This shift is driven by the rapid growth of robust emerging market economies (EMEs), as depicted by the spectacular rise of China, in contrast to the tepid growth of crisis-prone developed economies. We are also witnessing a global wave of mass urbanization, a similar and related transformation, with its own profound economic and political implications, as the world population, especially in the EMEs, shifts from the countryside to towns and cities.
Urbanization, benefiting from demand side economies of scale (positive network externalities) as well as supply side economies of scale, enhanced by economies of agglomeration (cluster effects), is one of the most powerful drivers of global productivity increases and economic growth. (see Chapter 4 of “Scale Economies and Agglomeration” of the World Bank's “World Development Report 2009: Reshaping Economic Geography” for an excellent analysis). Over the last century, the urbanization rate and per capita GDP have increased in tandem. Urbanization is also the creator of a new wave of consumers with increasing disposable incomes that enable them to buy more than the basic necessities. That is why the 21st century is often referred to as the century of the cities, highlighting their importance as economic growth poles.
Today, for the first time in history, more than half of the world population lives in towns and cities, generating more than 80 percent of global GDP. According to the United Nation's “2011 Revision of World Urbanization Prospects,” released last April, the percentage of the world urban population is projected to rise from 52 percent in 2011 to 60 percent in 2030 and 67 percent in 2050. Future urban populations will increasingly be concentrated in large cities of at least one million inhabitants. Megacities (populations over 10 million) will experience the largest percentage increase. Their numbers will rise from 23 in 2011 to 37 in 2025, their share of the world urban population increasing from 9.6 percent to 13.6 percent.
Turkey has achieved a higher level of urbanization than the global average, more like a developed country than a developing country, with the percentage of the urban population rising from 24.8 percent in 1950, to 43.8 percent in 1980 and 70.5 percent in 2010. The percentage is projected to be 81.2 percent in 2025. The population of İstanbul, Turkey's only megacity and ranked 18th on the list of 23 megacities headed by Tokyo, rose from 2.8 million in 1970 to 6.6 million in 1990 and 11.3 million in 2011. The population is projected to hit 14.9 million in 2025, still ranked 18th on the list of 37 megacities, and still headed by Tokyo. Although much of Turkey's earlier urbanization occurred in the northwestern and western regions, later urbanization spread throughout the country, as evidenced by the scores of emerging cities, such as Konya and Gaziantep, inhabited by Anatolian Tigers, the rising class of Turkish entrepreneurs.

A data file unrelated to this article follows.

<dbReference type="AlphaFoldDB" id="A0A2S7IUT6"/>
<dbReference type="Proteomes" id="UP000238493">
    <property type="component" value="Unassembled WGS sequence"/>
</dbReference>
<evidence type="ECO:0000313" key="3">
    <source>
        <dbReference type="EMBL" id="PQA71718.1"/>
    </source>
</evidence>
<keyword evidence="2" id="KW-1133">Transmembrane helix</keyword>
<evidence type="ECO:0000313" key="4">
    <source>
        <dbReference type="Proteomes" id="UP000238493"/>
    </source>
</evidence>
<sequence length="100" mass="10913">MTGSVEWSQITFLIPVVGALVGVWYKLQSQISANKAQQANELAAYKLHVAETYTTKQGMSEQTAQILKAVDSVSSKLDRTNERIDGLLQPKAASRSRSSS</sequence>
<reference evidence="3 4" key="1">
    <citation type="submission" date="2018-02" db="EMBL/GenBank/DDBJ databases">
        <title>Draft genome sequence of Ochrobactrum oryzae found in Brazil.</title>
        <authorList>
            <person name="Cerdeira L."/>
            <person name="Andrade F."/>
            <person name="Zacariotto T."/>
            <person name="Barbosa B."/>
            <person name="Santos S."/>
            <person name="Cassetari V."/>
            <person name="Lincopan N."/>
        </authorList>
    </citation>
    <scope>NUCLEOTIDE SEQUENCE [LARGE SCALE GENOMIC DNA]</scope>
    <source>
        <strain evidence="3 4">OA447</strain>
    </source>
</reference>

Against this background, McKinsey Global Institute (MGI), the business and economics research unit of the consulting firm McKinsey & Company published last week the 92-page study “Urban World: Cities and the Rise of the Consuming Class.” It is the latest of several MGI studies since 2008, focusing on urbanization and the role of cities in the global economy, reflecting their primary importance as a core research area for the MGI. It updates the “Urban World: Mapping the Economic Power of Cities” published in March 2011. Based on the MGI's Cityscope 2.0 database of demographic, income, and household trends at a granular level in 2,657 cities worldwide, the latest report, which projects the global demographic and economic evolution of cities during 2010-2025, builds on and synthesizes the MGI's regional research on cities, such as “Building Globally Competitive Cities: The Key to Latin American Growth.”
According to the MGI study, which calls the global wave of mass urbanization “the most significant shift in the earth's economic center of gravity in history,” the top 600 cities, called the City 600, will generate 65 percent of world economic growth by 2025. But just over 440 cities in the EMEs, called the Emerging 440, from the City 600, will contribute 47 percent of overall growth.
One billion people, 600 million from the Emerging 440, will join by 2025 the global consuming class, defined as individuals with a disposable income of more than $10 a day at 2005 purchasing power parity, as significant consumers of discretionary goods and services. The Emerging 440, which will account for 60 percent of the new consuming class, includes 20 megacities, such as İstanbul, Lagos, Mexico City, Moscow, Sao Paulo, and Shanghai, whose 7.6 percent estimated compound annual GDP growth is double that of global GDP. But more than 400 of the Emerging 440 are middleweight cities (populations between 200,000 and one million) whose estimated 8 percent growth rate is even higher. They will account for two-thirds of worldwide GDP growth by 2025. China, the most rapidly urbanizing EME, alone accounts for 242 of the Emerging 440, of which 236 are middleweights. Chinese cities by themselves are expected to contribute 28 percent of global GDP growth.
My next column will conclude the discussion on the MGI study, focusing on its implications for companies, investors and policy-makers.